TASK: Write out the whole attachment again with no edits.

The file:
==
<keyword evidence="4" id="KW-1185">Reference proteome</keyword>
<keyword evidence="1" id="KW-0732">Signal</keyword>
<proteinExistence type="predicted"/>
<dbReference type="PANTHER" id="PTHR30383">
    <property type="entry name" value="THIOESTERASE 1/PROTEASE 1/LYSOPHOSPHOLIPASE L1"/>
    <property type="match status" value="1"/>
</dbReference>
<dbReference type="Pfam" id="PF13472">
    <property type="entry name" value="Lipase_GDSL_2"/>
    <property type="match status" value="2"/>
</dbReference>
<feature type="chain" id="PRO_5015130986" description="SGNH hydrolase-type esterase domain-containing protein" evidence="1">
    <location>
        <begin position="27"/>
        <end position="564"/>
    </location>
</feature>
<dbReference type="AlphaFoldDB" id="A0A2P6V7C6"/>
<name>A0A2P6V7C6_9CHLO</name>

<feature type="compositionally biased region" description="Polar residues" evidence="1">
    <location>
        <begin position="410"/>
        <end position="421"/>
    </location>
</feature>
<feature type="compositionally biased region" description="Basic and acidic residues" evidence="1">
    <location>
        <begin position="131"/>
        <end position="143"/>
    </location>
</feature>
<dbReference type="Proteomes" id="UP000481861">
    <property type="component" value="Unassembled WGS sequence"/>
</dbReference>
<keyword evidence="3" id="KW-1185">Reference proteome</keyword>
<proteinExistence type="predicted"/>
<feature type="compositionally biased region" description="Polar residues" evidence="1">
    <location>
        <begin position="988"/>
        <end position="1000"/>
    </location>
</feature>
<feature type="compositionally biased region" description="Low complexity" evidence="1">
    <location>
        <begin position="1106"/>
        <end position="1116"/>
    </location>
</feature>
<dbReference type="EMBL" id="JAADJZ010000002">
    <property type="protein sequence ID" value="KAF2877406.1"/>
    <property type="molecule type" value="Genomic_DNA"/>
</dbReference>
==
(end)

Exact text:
<keyword evidence="4" id="KW-1185">Reference proteome</keyword>
<keyword evidence="1" id="KW-0732">Signal</keyword>
<proteinExistence type="predicted"/>
<dbReference type="PANTHER" id="PTHR30383">
    <property type="entry name" value="THIOESTERASE 1/PROTEASE 1/LYSOPHOSPHOLIPASE L1"/>
    <property type="match status" value="1"/>
</dbReference>
<dbReference type="Pfam" id="PF13472">
    <property type="entry name" value="Lipase_GDSL_2"/>
    <property type="match status" value="2"/>
</dbReference>
<feature type="chain" id="PRO_5015130986" description="SGNH hydrolase-type esterase domain-containing protein" evidence="1">
    <location>
        <begin position="27"/>
        <end position="564"/>
    </location>
</feature>
<dbReference type="AlphaFoldDB" id="A0A2P6V7C6"/>
<name>A0A2P6V7C6_9CHLO</name>

<feature type="compositionally biased region" description="Polar residues" evidence="1">
    <location>
        <begin position="410"/>
        <end position="421"/>
    </location>
</feature>
<feature type="compositionally biased region" description="Basic and acidic residues" evidence="1">
    <location>
        <begin position="131"/>
        <end position="143"/>
    </location>
</feature>
<dbReference type="Proteomes" id="UP000481861">
    <property type="component" value="Unassembled WGS sequence"/>
</dbReference>
<keyword evidence="3" id="KW-1185">Reference proteome</keyword>
<proteinExistence type="predicted"/>
<feature type="compositionally biased region" description="Polar residues" evidence="1">
    <location>
        <begin position="988"/>
        <end position="1000"/>
    </location>
</feature>
<feature type="compositionally biased region" description="Low complexity" evidence="1">
    <location>
        <begin position="1106"/>
        <end position="1116"/>
    </location>
</feature>
<dbReference type="EMBL" id="JAADJZ010000002">
    <property type="protein sequence ID" value="KAF2877406.1"/>
    <property type="molecule type" value="Genomic_DNA"/>
</dbReference>